Digital Instrumentation for Net Oil Measurement in Well Testing
- Carl W. Zimmerman (Halliburton Services) | Jack Hammond (Halliburton Services) | Paul Lorenzino Jr. (Halliburton Services)
- Document ID
- Society of Petroleum Engineers
- Journal of Petroleum Technology
- Publication Date
- October 1968
- Document Type
- Journal Paper
- 1,141 - 1,147
- 1968. Society of Petroleum Engineers
- 5.3.2 Multiphase Flow, 4.1.6 Compressors, Engines and Turbines, 4.1.5 Processing Equipment, 5.6.4 Drillstem/Well Testing, 4.1.2 Separation and Treating, 5.2 Reservoir Fluid Dynamics
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A capacitance probe type of net oil analyzer (NOA) system for automatic well testing is described. Changes in water content of the separator discharge stream cause capacitance changes that modulate the frequency of a high frequency oscillator. The latest solid state integrated circuit devices have been combined with digital circuit techniques. This system attains high accuracy and fast response to changes in character of the flow stream by making up to 36,000 discrete incremental analyses of the stream per barrel of liquid passing the probe. Flow stream conditions have been investigated, and their effect upon capacitance probe measurements is reported and discussed. The results of both laboratory and field tests are presented. presented. Introduction
The capacitance probe technique for measuring the BS and W content of crude oil has become well known during the past 10 years, and numerous papers on it appear in the literature. The large difference between the dielectric constants of crude oil (2 to 2.7) and of water (80) makes the change in capacitance of a coaxial cell through which a stream of oil emulsion flows a sensitive indicator of the water content of the stream. Wood' found that if the emulsion has a continuous oil phase, measurements with the capacitance probe are reliable indicators of water cut; but if the continuous phase is brine, the relationship between dielectric constant and water cut established for oil external emulsions does not apply. He also indicated that the discontinuity occurs in the region of 50 to 60 percent water.
Rarely does the water bound in emulsion with crude oil in field production approach 50 percent. Our experiments in emulsifying numerous crude oils without the use of special additives have produced no emulsions in excess of 50 percent water cut without free water fall-out. Droemer reports field emulsions ranging up to 12 percent water cut after removal of free water, and Woodhall found field emulsions to be below 20 percent water cut even when wells being tested were producing 90 percent water. Even a short resident time in a test separator is usually sufficient for free water fall-out from relatively high water cut emulsions.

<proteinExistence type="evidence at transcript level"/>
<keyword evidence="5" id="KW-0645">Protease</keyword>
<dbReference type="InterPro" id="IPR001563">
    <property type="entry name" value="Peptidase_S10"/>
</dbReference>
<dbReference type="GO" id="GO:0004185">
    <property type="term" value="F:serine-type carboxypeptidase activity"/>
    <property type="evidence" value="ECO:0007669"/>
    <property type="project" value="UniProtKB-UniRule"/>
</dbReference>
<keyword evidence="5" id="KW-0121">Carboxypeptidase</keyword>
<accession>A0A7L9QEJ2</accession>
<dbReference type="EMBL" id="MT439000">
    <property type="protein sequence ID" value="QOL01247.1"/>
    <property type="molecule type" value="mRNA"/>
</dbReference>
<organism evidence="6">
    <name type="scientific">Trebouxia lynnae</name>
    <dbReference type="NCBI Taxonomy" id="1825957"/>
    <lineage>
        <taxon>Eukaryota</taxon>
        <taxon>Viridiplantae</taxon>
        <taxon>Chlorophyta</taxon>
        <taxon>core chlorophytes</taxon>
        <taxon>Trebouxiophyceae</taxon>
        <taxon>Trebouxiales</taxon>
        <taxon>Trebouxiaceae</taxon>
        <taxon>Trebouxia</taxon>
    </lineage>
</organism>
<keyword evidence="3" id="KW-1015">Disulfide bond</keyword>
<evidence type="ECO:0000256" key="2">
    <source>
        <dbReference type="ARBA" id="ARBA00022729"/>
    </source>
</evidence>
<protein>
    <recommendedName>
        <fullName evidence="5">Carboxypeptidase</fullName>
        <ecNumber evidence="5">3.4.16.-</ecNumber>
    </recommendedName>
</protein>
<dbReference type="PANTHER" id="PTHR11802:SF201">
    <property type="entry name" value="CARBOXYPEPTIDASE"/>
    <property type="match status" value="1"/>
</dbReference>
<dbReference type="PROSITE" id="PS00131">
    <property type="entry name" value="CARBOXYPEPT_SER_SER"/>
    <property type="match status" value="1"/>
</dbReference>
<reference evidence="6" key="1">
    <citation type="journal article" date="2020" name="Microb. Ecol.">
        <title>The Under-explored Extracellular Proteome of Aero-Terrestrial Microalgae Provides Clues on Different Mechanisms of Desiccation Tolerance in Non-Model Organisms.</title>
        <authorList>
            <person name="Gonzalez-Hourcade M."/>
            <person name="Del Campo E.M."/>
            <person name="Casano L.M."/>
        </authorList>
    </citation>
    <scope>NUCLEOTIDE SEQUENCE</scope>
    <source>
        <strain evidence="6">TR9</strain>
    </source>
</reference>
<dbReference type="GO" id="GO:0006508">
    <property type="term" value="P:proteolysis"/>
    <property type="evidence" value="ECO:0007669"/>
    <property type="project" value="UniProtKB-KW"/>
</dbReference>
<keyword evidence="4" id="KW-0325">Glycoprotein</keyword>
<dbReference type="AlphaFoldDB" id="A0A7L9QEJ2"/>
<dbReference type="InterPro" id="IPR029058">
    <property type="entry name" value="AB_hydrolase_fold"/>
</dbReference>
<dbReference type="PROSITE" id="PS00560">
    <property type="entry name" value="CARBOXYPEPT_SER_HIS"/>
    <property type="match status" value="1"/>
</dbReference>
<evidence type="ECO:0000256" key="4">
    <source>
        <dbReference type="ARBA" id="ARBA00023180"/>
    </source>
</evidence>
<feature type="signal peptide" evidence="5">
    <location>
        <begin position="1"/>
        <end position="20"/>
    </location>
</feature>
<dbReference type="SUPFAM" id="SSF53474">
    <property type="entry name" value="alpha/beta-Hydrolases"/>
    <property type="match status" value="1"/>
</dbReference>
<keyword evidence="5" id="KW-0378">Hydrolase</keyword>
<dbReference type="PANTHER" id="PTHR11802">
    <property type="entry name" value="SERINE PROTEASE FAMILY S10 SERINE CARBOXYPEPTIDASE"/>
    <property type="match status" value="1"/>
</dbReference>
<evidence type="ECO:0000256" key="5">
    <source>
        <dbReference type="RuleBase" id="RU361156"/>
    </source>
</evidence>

Although the literature deals largely with the use of capacitance probes to measure oil external emulsions, the method may also be used to meter emulsions and free water in the same stream, provided they exist in separate slugs of sufficient length and time duration while passing through the probe to be individually resolved by the probe and its associated instrumentation.
There are certain requirements for good accuracy in analyzing and metering intermittent flow of relatively small volume dumps that may contain slugs of free water interspersed with slugs of emulsion. These requirements are (1) a probe antenna shorter than the slugs to be resolved, (2) a fast instrument response to the passage of fluid interfaces and to changes in water cut of the emulsion, and (3) a sampling rate great enough to obtain several measurements on successive increments of the stream that are equal to the probe antenna length.
The ideal application of and least severe test for a capacitance probe is in the measurement of net oil in the emulsion discharge of a three-phase separator after knockout of the free water. The most severe test lies in its application to the discharge of a small two-phase separator, in which the resident time of the fluid is short, and in which the input contains a considerable amount of free water. If the filling time is short, slugs of free water- and perhaps even a continuous stream of water-appear at the discharge as the well continues to produce while the separator dumps. The simultaneous passage of continuously flowing streams of free water and oil through a capacitance probe must be avoided if satisfactory measurement accuracy is to be attained.
Principles of the Capacitance Probe Principles of the Capacitance Probe The capacitance cell through which the liquid stream flows consists of an insulated probe antenna arranged coaxially within a section of pipe (Fig. 1).
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